Much easier than having to figure out how many commits back to search. Commented Nov 18, 2013 at 21:28
  • 1
    this is awesome but what if i want to remove the very first commit in the history? (which is why i came here :P) Commented Jan 19, 2017 at 5:16

To combine revision 3 and 4 into a single revision, you can use git rebase. If you want to remove the changes in revision 3, you need to use the edit command in the interactive rebase mode. If you want to combine the changes into a single revision, use squash.

I have successfully used this squash technique, but have never needed to remove a revision before. The git-rebase documentation under "Splitting commits" should hopefully give you enough of an idea to figure it out. (Or someone else might know).

From the git documentation:

Start it with the oldest commit you want to retain as-is:

git rebase -i <after-this-commit>

An editor will be fired up with all the commits in your current branch (ignoring merge commits), which come after the given commit. You can reorder the commits in this list to your heart's content, and you can remove them. The list looks more or less like this:

pick deadbee The oneline of this commit
pick fa1afe1 The oneline of the next commit

The oneline descriptions are purely for your pleasure; git-rebase will not look at them but at the commit names ("deadbee" and "fa1afe1" in this example), so do not delete or edit the names.

By replacing the command "pick" with the command "edit", you can tell git-rebase to stop after applying that commit, so that you can edit the files and/or the commit message, amend the commit, and continue rebasing.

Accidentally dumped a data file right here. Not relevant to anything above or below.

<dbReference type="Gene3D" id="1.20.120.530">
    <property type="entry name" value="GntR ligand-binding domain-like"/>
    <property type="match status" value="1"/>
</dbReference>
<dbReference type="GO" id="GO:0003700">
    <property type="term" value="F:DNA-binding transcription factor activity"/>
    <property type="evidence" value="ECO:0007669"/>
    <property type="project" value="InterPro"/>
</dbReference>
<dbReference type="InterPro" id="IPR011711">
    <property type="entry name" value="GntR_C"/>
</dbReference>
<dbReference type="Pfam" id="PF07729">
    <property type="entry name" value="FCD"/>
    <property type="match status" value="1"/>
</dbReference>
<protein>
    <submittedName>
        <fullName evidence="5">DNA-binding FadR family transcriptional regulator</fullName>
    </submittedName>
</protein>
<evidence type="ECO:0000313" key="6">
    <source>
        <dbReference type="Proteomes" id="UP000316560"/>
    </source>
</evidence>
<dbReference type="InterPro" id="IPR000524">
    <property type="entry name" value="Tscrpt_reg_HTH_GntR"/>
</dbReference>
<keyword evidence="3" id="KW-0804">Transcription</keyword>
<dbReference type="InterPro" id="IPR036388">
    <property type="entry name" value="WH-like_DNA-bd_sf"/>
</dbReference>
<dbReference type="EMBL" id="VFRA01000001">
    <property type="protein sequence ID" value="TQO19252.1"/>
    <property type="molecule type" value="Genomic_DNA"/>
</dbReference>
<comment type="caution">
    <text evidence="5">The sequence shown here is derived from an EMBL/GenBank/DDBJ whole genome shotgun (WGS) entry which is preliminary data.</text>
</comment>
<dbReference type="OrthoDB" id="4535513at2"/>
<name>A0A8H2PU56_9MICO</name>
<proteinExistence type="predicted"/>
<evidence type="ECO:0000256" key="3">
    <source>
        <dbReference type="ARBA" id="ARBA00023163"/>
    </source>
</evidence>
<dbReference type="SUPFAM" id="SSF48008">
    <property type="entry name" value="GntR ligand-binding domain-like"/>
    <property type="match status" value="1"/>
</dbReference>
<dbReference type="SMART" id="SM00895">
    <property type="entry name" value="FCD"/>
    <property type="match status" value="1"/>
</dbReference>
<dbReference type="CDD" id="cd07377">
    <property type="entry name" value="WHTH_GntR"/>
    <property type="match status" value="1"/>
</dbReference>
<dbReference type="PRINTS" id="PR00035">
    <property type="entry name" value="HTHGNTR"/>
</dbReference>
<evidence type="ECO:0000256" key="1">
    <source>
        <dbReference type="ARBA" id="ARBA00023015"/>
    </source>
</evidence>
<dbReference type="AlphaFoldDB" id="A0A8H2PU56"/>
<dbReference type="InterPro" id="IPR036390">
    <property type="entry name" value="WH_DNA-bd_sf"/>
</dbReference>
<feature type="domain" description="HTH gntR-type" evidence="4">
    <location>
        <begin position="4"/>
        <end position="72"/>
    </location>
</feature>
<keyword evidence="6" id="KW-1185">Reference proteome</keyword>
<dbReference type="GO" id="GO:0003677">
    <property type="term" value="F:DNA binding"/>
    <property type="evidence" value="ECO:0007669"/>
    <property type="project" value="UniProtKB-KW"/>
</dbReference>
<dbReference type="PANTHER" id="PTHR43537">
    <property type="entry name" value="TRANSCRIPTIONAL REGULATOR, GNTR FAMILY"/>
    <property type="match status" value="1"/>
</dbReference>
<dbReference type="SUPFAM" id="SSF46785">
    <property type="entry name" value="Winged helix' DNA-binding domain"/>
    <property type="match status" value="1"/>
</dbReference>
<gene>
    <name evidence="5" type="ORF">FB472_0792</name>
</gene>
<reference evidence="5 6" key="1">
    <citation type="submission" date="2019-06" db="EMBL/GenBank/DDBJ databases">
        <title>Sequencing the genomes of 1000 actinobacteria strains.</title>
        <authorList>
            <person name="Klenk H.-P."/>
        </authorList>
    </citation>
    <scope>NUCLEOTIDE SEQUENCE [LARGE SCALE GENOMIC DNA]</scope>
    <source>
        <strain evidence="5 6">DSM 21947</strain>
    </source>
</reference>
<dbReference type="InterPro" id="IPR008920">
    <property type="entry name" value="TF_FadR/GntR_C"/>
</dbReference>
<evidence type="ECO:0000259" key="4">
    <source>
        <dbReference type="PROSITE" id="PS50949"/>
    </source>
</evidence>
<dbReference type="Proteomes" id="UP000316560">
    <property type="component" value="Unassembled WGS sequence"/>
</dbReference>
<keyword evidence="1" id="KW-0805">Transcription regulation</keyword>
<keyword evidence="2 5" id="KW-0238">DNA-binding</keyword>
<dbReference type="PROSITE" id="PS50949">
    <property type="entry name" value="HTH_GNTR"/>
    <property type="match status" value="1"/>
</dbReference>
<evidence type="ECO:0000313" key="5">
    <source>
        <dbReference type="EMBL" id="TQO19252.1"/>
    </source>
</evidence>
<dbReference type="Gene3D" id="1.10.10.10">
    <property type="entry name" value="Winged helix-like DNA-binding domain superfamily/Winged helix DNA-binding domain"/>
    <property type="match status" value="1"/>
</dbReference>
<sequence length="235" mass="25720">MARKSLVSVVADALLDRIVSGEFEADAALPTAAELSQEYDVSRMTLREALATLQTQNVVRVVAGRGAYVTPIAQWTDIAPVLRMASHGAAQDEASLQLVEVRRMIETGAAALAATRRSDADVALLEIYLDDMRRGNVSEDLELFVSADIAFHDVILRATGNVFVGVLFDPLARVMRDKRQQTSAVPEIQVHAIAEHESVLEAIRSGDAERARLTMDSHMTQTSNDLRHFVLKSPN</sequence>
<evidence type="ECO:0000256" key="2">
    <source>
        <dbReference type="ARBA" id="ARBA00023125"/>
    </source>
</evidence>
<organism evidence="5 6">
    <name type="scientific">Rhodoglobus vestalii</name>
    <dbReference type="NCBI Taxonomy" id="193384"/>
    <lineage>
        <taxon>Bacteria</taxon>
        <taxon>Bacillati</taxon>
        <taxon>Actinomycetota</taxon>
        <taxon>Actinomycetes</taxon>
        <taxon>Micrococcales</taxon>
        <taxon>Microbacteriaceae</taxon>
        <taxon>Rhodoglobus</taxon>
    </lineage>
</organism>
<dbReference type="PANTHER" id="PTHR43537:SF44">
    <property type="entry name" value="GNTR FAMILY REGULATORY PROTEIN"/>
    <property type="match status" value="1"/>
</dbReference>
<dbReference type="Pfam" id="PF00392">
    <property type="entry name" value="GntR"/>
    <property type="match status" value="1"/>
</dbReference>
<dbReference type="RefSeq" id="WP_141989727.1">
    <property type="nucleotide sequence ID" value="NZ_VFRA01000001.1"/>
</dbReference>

If you want to fold two or more commits into one, replace the command "pick" with "squash" for the second and subsequent commit. If the commits had different authors, it will attribute the squashed commit to the author of the first commit.

  • 47
    -1 The question well defined but this answer is not so clear. The author does not say what the exact solution is. Commented Apr 3, 2011 at 7:26
  • 1
    This is a wrong lead. The SPLITTING COMMITS section is not the correct one. You want to read much higher in the manual - see @Rares Vernica's answer. Commented Apr 3, 2011 at 8:22
  • 1
    @AleksandrLevchuk The question is not well-defined: it is unclear from the way the question is stated whether the changeset in 3 is to be kept or discarded. I will agree that if the changes are to be discarded, the other answers offer an easier approach. If the changes are to be kept, however, this would be a purely cosmetic operation. Both approaches rewrite history in ways that are dangerous if others may have based work on top of the flawed history; if that is the case, the cosmetic cleanup should not be done, and the change deletion would be better done via git revert. Commented Aug 13, 2014 at 17:19